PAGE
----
A Meditation On Family, 'Shoplifters' Swipes At Your Heart
Hirokazu Kore-eda’s “Shoplifters” sneaks up on you. Winner of the Palme d’Or at this year’s Cannes Film Festival, the movie begins much in the fashion of previous pictures directed by this fine Japanese filmmaker, who for more than two decades now has specialized in family dramas distinguished by their gentleness and restraint. This one starts out as a low-key charmer akin to his “Still Walking” or “After the Storm.” But then about an hour into this placid portrait things begin to unravel, undercutting the audience’s assumptions and steadily accumulating great weight and moral severity. By the time it ended I was a wreck.
Lily Franky stars as Osamu, the rascally patriarch of a ragtag clan living hand-to-mouth on the fringes of contemporary Japan. Occasionally he works construction as a day laborer while his wife Nobuyo (Sakura Ando) toils away at a laundry. Grandma (Kilin Kiki) jokes that they’re “preying on her pension” while 20-something auntie Aki (Mayu Matsuoka) wears a schoolgirl outfit in a peep booth for cash. Everybody lives on top of each other in Granny’s tiny, cluttered flat, and when they can’t make ends meet Osamu brings 10-year-old Shota (Kairi Jyo) to the market for some tag-team petty thievery. Using hand signals and secret codes, they turn shoplifting into a children’s game that I gotta admit looks like a lot of fun.
One night on the way home from swiping shampoo they happen upon 5-year-old Juri (Miyu Sasaki) wandering alone and in the cold. She’s a slight, sad little thing, her miniature arms covered in scars and other telltale signs of abuse. Osamu and Nobuyo can’t bear to bring this little girl back to a home where she’s being mistreated so badly — and these aren’t the kind of folks who like to get involved with the police — so they decide they might as well just keep the kid until anybody comes around looking for her.
Nobuyo argues that it’s technically not kidnapping if they don’t ask for a ransom. But then this family has a lot of rationalizations, like young Shota’s belief that “school is only for kids who can’t study at home” and a general philosophy that stuff doesn’t belong to anybody yet when it’s still in a store. For a good while “Shoplifters” cruises along with a a breezy amorality, getting laughs out of the family’s various grifts and scams. (The source of Grandma’s “pension” is pretty priceless.) Everybody’s got some sort of angle, and this extends to the construction company turning its back on injured employees and a laundry forcing workers to split their shifts when it’s slow and bring home half the money.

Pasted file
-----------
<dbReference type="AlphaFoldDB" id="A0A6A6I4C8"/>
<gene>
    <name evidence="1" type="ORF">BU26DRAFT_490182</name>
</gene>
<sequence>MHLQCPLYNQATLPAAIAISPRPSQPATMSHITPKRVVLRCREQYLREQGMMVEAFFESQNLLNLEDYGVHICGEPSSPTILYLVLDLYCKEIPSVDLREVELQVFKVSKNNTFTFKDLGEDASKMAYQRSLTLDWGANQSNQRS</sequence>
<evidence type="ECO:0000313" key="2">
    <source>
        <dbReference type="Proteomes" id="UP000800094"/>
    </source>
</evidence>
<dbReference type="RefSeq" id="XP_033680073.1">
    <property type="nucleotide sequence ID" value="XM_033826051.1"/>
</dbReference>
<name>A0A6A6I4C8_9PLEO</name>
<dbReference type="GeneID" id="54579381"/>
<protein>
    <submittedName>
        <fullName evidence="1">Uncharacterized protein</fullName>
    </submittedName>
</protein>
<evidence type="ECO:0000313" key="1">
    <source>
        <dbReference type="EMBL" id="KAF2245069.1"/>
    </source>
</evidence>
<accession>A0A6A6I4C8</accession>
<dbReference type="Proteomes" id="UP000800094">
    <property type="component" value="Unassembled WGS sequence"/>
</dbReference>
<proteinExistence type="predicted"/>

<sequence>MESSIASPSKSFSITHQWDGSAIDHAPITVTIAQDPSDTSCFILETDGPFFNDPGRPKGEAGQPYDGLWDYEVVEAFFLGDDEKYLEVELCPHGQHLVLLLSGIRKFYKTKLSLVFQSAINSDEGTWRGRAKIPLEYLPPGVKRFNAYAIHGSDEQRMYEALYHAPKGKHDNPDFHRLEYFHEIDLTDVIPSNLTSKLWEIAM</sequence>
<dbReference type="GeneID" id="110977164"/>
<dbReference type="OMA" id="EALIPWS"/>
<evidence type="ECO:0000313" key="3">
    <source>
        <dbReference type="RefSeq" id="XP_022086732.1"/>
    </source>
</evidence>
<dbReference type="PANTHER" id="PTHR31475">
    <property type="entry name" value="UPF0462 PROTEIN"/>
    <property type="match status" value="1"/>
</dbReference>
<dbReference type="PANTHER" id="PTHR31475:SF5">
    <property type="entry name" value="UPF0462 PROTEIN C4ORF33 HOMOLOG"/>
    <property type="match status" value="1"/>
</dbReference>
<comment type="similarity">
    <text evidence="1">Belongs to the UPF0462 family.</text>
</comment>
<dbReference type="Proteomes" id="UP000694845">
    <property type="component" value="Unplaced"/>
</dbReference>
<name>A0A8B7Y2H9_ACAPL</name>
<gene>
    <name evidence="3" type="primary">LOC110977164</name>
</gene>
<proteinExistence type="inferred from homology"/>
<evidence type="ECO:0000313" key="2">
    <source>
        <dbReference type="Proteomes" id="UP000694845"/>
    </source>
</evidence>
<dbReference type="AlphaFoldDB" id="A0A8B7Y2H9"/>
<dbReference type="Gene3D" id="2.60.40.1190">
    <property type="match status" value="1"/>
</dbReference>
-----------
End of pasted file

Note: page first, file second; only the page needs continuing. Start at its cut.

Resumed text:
In the late capitalist doldrums depicted here, the only honest, dignified work seems to be Aki shaking her moneymaker down at the sex shop. But Kore-eda’s affection for his characters does not extend to making excuses for them. Indeed, when Juri is finally reported missing a series of events reveal just how little we really know about this family we’ve been following for the past hour. “Shoplifters” parcels out tiny details of the past like a trail of breadcrumbs, not for the purposes of shocking plot twists but rather to re-contextualize our relationships with these characters. The movie deepens as it goes along.
The performances are uniformly excellent, with Kore-eda again demonstrating that he might be the best director of children since Steven Spielberg. But the real revelation to me was Nobuyo played by Sakura Ando, an actress I’ve never seen before who has a remarkable gift for simply being onscreen — the kind of unforced, comfortable naturalism some performers train their whole lives to try and replicate. Osamu might be the one driving the narrative, but it’s Nobuyo who has all the secrets, and we find ourselves studying Ando’s sometimes cryptic expressions for a key to what makes this family tick. There’s an incredible scene in which Kore-eda locks the camera down and simply watches her sit with Juri, an entire movie taking place behind Ando’s eyes.
The rap against Kore-eda is that sometimes he can get a little sappy, but the nature of this story brings with it an undercurrent of darkness that tempers the director’s more winsome tendencies. The final moments in particular manage to be emotionally overwhelming while steering away from schmaltz. “Shoplifters” is Kore-eda’s toughest movie, and maybe his best.